The question is no longer about how to stop a Trump presidency. Rather, it’s about how to stop a Trump presidency from destroying faith in our government, its ability to uphold human rights as outlined in our Constitution, and stopping the inevitable attack on human rights. It became apparent that Trump and his administration were planning on gutting these things on his inauguration day. Apart from appointing a Cabinet full of billionaires who hate the departments they represent, essentially setting these departments up to be dismantled, everything they scrubbed from WhiteHouse.gov on Inauguration Day is also on the chopping block. Removing all information on healthcare, civil rights, and climate change sends a clear message: these concerns are no longer going to be handled in the interest of the American people.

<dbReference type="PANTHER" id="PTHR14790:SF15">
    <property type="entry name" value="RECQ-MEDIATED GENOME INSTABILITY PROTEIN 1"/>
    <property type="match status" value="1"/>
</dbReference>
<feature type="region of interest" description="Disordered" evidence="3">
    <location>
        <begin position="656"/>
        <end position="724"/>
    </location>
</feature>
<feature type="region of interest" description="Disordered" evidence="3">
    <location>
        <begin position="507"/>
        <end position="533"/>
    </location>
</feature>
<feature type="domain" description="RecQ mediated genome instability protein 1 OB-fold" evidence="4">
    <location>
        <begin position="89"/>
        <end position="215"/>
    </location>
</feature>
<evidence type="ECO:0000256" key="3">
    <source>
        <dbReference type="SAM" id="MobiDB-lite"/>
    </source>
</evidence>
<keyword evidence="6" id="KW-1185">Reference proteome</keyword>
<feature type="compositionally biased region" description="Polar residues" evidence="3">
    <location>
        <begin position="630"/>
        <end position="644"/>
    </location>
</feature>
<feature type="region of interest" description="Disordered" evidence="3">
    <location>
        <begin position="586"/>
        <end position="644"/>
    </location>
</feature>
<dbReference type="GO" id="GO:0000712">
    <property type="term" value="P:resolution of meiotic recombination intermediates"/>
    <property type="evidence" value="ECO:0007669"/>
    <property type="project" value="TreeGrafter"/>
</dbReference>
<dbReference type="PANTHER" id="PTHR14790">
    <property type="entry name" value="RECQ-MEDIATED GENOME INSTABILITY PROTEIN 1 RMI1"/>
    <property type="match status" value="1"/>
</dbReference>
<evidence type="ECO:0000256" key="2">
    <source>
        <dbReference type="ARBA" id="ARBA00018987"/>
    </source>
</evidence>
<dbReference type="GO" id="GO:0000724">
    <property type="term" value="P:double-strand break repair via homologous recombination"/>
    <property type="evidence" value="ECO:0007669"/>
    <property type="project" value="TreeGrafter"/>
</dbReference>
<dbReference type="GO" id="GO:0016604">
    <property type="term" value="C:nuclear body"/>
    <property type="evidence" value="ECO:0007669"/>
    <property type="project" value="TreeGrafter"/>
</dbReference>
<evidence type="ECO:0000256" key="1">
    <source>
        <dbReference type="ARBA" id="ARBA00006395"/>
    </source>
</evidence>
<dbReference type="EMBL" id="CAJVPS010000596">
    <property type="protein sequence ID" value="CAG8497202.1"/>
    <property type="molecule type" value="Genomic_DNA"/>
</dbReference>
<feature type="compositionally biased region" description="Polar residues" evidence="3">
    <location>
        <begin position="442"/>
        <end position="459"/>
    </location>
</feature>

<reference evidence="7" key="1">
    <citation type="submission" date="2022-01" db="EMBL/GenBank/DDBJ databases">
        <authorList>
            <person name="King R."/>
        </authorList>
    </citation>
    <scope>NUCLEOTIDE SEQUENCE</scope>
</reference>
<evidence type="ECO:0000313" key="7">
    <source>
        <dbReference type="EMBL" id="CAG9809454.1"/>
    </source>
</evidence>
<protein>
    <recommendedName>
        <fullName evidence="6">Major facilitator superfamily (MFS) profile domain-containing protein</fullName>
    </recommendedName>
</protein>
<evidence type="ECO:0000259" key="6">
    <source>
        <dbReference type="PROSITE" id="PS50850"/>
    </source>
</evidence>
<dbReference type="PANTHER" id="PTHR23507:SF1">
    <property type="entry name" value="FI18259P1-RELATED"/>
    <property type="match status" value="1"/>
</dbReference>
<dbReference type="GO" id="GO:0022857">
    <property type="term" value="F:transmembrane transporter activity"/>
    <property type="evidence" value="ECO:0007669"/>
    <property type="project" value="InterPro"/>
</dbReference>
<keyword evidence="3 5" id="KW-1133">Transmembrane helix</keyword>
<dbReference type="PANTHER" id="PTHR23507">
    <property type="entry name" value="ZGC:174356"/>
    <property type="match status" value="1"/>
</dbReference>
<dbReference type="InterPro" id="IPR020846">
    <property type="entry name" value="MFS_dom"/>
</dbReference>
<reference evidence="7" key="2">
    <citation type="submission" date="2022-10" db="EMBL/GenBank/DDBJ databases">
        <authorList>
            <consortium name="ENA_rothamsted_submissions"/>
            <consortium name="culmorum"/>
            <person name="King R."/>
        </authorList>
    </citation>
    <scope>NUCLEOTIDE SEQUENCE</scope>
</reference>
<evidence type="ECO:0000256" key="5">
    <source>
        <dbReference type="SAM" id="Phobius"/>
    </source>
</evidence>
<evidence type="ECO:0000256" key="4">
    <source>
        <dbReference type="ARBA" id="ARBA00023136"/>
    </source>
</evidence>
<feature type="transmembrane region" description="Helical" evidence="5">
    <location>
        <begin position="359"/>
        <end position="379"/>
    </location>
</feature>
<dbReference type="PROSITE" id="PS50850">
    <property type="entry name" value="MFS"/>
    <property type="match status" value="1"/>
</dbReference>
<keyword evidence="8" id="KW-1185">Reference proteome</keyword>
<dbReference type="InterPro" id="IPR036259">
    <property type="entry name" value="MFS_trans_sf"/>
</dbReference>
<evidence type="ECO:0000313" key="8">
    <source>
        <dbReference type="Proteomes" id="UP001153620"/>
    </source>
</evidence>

One would think it goes without saying that these issues should matter to everyone, even if you’re not directly impacted. But, I have come to find that people lack perspective. In some aspects, I certainly do as well and I’m working to fix that, but on these issues, I seem to see clearer than others. I have spent the last five years studying the molecular basis of how the human body works, and in the last six months have focused on preventative ideology in patient care. The American healthcare system, as it stands, is one of treatment only after an illness has presented, rather than prevention of said illness. Prioritizing healthcare as a human right and properly teaching health management to young people could save $3.7 billion on personal health. So, even if you’re in perfect health and think the Affordable Care Act isn’t something your taxes should have to go toward, realize that prioritizing healthcare for all could ultimately save taxpayer money. Not only is the monetary benefit in the long-term extant, there is also the respect of human dignity. The repeal of the Affordable Care Act would take away 18 million people’s right to healthcare. Dismantling Planned Parenthood would take away the human right of 2.5 million women and men to have proper health access. Disregarding your personal religious beliefs on any type of healthcare access, there is no constitutional or scientific reason the ACA and Planned Parenthood shouldn’t exist and be funded. If you don’t believe contraception or abortion is morally right, that is your prerogative. But don’t take away another woman’s right just because it isn’t in line with your personal beliefs. That would be like taking away the right to be Protestant because you’re Catholic.